It is also a very welcoming and fun group of friends. San Diego has a very active Steampunk community, with Gaslight Gathering (a Steampunk convention) and many activities every month.

Why ride a carousel?

This was a fairly informal Facebook-arranged meeting of people who know each other from other events. Carousels are Victorian. They are also beautiful works of art and there are only so many left in the world.

San Diego is lucky to have several carousels, including two particularly beautiful historical ones, so one person thought it would make a fun outing and a good excuse to get dressed up and talk to people. Others obviously agreed because people came.

This was the third gathering of the group and 41 people said they were coming on Facebook, although only about 25 ended up showing on the day of the event (most of them after we had been told we were not welcome in the mall).

What happened?

My family (four of us, three dressed in Victorian clothing) arrived early to eat lunch before riding the carousel. We parked near the entrance with the carousel and began walking down the mall to find a restaurant. We saw two other people from the group walking the other way. We found a McDonald’s and since the choices at the mall seemed rather limited and 1pm would come up soon, we ordered our food and sat down to eat. It was only a minute or so later when we were approached by a security guard who said we had to leave. You can imagine our surprise.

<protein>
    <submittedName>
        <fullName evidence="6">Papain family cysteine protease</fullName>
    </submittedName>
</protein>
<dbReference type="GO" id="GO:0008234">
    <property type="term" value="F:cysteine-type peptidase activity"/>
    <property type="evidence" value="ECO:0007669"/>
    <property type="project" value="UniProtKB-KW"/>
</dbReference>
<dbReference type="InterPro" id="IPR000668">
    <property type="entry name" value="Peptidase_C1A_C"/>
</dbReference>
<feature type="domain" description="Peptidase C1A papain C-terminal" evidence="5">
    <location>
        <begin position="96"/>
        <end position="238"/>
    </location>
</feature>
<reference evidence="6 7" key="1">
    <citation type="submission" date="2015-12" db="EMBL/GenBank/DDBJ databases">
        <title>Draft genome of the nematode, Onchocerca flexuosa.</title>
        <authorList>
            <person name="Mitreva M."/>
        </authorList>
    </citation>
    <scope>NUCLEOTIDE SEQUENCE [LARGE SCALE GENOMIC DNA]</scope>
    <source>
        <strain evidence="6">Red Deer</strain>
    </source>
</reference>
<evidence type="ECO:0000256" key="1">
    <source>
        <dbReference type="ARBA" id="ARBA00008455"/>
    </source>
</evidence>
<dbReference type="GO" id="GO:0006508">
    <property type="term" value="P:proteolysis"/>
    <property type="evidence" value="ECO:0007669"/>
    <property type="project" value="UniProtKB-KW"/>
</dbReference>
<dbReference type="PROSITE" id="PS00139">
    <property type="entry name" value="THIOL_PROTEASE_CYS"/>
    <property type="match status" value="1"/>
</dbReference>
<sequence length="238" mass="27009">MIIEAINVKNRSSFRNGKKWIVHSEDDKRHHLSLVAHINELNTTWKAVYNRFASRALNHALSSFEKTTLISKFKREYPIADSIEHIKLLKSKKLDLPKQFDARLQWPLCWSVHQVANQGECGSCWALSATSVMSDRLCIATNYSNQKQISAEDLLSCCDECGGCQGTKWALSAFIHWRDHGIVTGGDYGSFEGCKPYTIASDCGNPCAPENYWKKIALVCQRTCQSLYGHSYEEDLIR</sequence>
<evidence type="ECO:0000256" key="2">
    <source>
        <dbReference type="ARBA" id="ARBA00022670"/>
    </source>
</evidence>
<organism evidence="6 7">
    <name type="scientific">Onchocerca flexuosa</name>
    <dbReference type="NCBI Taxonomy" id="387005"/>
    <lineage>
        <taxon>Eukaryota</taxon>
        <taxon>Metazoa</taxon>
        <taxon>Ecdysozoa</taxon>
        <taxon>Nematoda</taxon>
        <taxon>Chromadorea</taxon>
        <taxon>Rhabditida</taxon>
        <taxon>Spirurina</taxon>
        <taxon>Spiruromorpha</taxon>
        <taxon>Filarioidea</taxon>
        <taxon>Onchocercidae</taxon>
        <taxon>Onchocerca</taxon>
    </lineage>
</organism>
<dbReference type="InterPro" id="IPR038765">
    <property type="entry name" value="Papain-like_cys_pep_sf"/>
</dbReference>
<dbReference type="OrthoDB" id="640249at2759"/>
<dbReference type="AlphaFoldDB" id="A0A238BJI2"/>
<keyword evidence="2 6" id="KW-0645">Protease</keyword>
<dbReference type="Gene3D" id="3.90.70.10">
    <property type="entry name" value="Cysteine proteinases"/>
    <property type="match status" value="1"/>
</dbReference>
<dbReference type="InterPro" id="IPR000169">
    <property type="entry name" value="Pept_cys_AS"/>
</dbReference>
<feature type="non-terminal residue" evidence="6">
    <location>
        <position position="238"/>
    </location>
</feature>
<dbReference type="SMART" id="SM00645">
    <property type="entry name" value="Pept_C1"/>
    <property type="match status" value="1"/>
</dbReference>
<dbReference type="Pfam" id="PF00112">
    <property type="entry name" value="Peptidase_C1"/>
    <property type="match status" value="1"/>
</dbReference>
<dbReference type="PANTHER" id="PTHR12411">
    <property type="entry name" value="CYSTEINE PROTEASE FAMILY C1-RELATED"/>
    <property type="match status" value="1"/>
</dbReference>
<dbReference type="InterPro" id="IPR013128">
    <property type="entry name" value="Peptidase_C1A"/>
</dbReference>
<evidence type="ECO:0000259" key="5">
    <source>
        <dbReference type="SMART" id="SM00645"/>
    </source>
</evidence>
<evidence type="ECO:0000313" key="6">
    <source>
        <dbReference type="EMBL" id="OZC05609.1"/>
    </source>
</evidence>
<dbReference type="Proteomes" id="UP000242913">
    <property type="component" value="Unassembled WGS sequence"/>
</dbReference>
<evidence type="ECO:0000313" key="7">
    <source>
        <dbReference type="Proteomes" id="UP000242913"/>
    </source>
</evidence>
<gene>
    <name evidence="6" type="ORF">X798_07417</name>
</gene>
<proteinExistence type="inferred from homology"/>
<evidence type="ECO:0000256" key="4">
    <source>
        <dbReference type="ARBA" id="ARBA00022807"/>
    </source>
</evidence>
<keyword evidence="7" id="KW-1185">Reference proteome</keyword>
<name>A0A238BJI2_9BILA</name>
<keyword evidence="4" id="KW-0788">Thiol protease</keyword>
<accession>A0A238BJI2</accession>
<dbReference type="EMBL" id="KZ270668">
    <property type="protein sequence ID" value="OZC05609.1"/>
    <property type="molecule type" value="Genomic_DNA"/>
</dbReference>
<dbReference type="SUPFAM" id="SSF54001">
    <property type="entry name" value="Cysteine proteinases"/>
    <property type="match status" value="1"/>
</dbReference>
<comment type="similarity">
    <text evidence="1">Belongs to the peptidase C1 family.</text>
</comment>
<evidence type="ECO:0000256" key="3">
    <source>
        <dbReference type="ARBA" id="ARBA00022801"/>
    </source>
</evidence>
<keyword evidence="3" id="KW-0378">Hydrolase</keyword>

Jeff Vaca at the first steampunk carousel ride in October at Parkway Plaza.
Laura Lusk
Jeff Vaca at the first steampunk carousel ride in October at Parkway Plaza.

I should note that I have worn these clothes to many public places. On the way to or from different events I have shopped at the grocery store, eaten in numerous restaurants, and otherwise interacted normally with people. I was in a floor length dress and had a feather in my hair. The outfit wasn’t that different from a wedding or a prom, except it was more modest than most prom dresses are today. My husband and father were both in Victorian morning suits--basically a suit (with tails and a vest) with top hat—a very common style for formal weddings today.

We asked to see the policy and were told we could not. We asked to see the manager (either go to him or have him brought to us) and were told no. We were also told that they were calling the police. We were allowed to finish our lunch but the guard had to stand over us and escort us out.